Q. I want to make sure my daughter’s husband can’t access whatever money she inherits from me. What’s the best way to do that?
A. Estate planning has a lot of moving parts. We want to make sure you consider the whole puzzle and not just one piece.
As you plan, you should break your accounts into two groups, said Nicholas Scheibner, a certified financial planner with Baron Financial Group in Fair Lawn.
The first group should be accounts with designated beneficiaries, such as 401(k)s, IRAs, Transfer of Death (TOD) accounts and other retirement accounts.
“The designated beneficiary on an account bypasses your will,” Scheibner said. “For example, if your will states that all of your money is to pass on to your daughter, but your 401(k) primary beneficiary is an ex-spouse listed, your ex-spouse will get the money from your 401(k).”
He said it’s crucial to review the beneficiaries on your accounts to make sure they coordinate with your desires.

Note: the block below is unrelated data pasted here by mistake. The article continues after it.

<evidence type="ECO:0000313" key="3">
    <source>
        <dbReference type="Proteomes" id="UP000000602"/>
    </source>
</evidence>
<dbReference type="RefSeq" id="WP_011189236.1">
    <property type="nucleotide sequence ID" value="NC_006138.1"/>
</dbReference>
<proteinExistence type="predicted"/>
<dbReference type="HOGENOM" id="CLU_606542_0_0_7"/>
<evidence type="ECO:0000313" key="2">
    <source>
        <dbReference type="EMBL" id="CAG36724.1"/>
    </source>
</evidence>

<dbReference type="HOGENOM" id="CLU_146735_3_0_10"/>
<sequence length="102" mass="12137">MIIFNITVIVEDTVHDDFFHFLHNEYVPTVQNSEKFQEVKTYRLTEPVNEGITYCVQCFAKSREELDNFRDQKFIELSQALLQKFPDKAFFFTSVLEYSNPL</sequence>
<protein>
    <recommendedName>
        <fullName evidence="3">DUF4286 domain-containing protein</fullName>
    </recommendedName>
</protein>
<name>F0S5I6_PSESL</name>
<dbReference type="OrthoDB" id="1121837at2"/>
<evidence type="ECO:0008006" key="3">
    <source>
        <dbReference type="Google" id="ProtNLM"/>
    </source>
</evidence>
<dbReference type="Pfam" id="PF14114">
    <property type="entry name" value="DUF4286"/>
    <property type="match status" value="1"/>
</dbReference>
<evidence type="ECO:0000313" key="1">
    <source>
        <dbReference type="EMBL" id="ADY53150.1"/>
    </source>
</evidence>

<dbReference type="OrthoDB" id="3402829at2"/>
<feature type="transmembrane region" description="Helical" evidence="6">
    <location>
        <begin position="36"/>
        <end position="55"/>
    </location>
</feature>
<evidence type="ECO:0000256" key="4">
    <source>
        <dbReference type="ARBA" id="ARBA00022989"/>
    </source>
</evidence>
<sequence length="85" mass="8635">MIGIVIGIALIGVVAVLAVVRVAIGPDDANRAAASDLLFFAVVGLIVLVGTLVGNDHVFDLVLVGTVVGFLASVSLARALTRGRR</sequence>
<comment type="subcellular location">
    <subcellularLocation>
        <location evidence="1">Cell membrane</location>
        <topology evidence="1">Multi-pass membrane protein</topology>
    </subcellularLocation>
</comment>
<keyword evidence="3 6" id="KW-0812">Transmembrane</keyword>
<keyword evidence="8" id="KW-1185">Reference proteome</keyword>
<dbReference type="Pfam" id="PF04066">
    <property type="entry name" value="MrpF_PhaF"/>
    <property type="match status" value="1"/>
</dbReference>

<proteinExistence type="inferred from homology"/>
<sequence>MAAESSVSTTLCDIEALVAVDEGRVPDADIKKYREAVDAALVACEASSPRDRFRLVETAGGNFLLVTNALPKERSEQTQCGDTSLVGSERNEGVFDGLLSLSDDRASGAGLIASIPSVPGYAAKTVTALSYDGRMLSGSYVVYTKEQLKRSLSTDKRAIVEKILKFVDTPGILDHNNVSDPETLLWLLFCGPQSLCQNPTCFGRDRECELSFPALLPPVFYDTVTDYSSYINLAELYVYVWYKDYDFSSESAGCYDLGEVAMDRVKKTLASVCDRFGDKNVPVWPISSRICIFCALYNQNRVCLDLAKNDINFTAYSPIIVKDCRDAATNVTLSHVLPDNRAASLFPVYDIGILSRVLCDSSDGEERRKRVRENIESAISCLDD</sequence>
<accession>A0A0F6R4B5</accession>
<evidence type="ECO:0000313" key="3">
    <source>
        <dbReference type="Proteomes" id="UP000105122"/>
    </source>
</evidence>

The second group are those with no beneficiaries. For these, your will directs where the assets go.
This would include checking and savings accounts and brokerage accounts, Scheibner said.
He said there are some strategies you can use to keep the money in your bloodline.
“You should first have a conversation with your daughter, to make sure that when the assets pass, she remains the sole title owner of the account,” he said. “This is simple for retirement assets, but if you pass on cash from a savings account, and she adds it to her joint checking account with her husband, it could be difficult to determine who owns the money if they were to separate — especially in a community property state.”
Another option is to set up a trust for your daughter.
A trust gives you the most control of the money after you pass, Scheibner said.
Although the trust would require an initial set-up fee and may be subject to higher income taxation, you could specify that this trust is for your daughter’s benefit only, he said.
But, she’d still need to work with the trustee of the trust in order to access the funds.
“Ultimately the best way to plan for your assets to remain with your daughter and within bloodlines, if you want that level of detail, is to work with your estate attorney to make sure your estate reflect your wishes,” Scheibner said.
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